Land of potters | Thimi
Thimi, known historically as Madhyapur, was once the fourth-largest town in the valley. Today, it’s a sleepy backwater but its winding, brick-paved streets are lined with medieval temples. The town takes its modern name from the Newari phrase for ‘capable people’, which is fitting as the town is a major centre for the production of pottery and papier-mâché masks. You’ll pass a string of mask shops on the road that cuts across the north end of town towards Bhaktapur.
Its most well-known temple is 16th-century Balkumari Temple, dedicated to one of Bhairab’s shaktis. The goddess’ peacock vehicle is depicted on a column in front of the temple, as well as each corner of the temple. It’s the focus for the Balkumari Jatra, a festival where Thimi welcomes the new year (around mid-April) with riotous scenes as the 32 khats (palanquins) whirl around the temple while red powder is hurled at them.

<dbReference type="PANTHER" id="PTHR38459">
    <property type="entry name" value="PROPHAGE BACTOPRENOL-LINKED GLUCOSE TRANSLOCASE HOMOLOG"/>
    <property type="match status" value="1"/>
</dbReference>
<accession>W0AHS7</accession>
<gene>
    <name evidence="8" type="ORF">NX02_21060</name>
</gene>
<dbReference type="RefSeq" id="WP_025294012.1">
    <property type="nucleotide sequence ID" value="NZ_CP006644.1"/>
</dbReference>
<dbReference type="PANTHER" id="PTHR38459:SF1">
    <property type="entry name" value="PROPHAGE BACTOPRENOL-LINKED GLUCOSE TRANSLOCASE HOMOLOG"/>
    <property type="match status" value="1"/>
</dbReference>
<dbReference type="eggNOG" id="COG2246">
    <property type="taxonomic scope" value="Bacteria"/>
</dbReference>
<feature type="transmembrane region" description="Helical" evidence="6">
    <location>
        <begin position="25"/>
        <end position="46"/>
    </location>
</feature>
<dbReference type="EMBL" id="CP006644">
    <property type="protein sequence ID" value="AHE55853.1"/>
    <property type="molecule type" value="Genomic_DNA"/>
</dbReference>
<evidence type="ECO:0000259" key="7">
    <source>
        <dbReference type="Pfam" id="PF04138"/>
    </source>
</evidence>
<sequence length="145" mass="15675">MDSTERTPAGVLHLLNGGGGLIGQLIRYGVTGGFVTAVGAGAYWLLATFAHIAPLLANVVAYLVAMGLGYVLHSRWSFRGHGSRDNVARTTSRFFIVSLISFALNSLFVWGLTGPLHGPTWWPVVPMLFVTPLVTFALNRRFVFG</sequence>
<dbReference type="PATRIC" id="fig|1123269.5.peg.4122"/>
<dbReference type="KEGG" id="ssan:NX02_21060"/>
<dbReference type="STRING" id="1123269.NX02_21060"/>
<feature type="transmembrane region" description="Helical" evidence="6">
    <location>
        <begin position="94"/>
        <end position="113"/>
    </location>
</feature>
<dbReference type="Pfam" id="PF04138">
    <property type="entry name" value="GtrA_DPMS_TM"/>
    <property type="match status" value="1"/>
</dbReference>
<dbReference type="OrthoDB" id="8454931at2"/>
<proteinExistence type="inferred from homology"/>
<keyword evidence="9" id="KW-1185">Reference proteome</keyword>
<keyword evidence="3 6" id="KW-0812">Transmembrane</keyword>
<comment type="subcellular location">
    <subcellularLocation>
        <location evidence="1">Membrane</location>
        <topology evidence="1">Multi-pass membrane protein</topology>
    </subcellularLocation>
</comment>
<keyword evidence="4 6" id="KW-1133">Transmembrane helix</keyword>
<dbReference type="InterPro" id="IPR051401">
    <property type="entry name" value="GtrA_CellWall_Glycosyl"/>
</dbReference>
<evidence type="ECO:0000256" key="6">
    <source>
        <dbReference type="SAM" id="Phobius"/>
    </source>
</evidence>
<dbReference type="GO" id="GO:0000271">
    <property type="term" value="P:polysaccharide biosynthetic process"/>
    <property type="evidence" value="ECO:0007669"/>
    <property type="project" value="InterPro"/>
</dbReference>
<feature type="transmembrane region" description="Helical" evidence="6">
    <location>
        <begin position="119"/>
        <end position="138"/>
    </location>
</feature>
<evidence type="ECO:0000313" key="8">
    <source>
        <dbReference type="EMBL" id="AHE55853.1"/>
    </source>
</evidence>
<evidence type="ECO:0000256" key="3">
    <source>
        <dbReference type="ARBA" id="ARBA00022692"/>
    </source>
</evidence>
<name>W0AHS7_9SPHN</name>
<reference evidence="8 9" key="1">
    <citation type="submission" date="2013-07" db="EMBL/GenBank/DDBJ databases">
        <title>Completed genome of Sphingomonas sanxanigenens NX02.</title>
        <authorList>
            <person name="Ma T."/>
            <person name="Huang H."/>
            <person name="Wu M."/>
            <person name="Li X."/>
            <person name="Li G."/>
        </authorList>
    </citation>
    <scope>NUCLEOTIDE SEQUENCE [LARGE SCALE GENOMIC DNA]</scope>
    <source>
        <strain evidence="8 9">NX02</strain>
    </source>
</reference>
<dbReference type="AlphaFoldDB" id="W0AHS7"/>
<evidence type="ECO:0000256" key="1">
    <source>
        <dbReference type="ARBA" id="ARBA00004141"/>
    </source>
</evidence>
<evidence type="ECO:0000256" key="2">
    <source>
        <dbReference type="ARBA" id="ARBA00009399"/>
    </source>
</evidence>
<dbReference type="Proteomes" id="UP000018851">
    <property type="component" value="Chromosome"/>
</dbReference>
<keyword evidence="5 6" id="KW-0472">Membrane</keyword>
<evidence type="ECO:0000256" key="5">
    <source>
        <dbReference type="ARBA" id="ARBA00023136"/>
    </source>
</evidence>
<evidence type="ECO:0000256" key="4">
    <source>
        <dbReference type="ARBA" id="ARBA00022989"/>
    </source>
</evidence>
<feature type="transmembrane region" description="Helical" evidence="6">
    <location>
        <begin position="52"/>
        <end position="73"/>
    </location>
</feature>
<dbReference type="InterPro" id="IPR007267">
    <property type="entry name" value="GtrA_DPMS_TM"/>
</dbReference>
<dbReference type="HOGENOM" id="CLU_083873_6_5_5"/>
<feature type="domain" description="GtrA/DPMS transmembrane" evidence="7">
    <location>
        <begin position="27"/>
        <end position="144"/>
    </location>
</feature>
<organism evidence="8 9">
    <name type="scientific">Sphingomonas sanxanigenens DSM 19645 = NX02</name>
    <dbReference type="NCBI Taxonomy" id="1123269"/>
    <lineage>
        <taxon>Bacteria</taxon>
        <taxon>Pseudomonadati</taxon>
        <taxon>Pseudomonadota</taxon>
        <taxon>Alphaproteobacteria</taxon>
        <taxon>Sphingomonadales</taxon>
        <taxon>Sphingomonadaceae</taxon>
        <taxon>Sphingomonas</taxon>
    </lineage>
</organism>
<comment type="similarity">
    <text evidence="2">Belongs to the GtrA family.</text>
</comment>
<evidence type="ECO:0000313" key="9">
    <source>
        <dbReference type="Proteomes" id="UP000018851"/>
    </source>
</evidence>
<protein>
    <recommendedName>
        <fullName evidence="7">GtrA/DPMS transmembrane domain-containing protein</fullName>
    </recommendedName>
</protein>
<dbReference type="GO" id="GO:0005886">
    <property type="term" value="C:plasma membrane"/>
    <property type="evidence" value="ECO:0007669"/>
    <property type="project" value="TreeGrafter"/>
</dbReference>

A passage on the south side of the square leads to Thimi’s potters’ square, which is full of kilns made from straw covered with ash. However, pottery-making here has been affected by the 2015 earthquake, which destroyed several homes around the square.
One kilometre north of Thimi is the village of Bode, with its 17th-century Mahalakshmi Temple, with a small image of Narayan reclining on his snake bed just behind. The village is famous for its annual tongue-piercing festival, during which one lucky volunteer pierces his tongue with a 13-inch spike. The festival is believed to protect the village from natural disasters and takes place just after Bisket Jatra in mid-April; it doesn’t seem to have been effective seeing the many houses that collapsed here in the 2015 earthquake.
Text : Lonely planet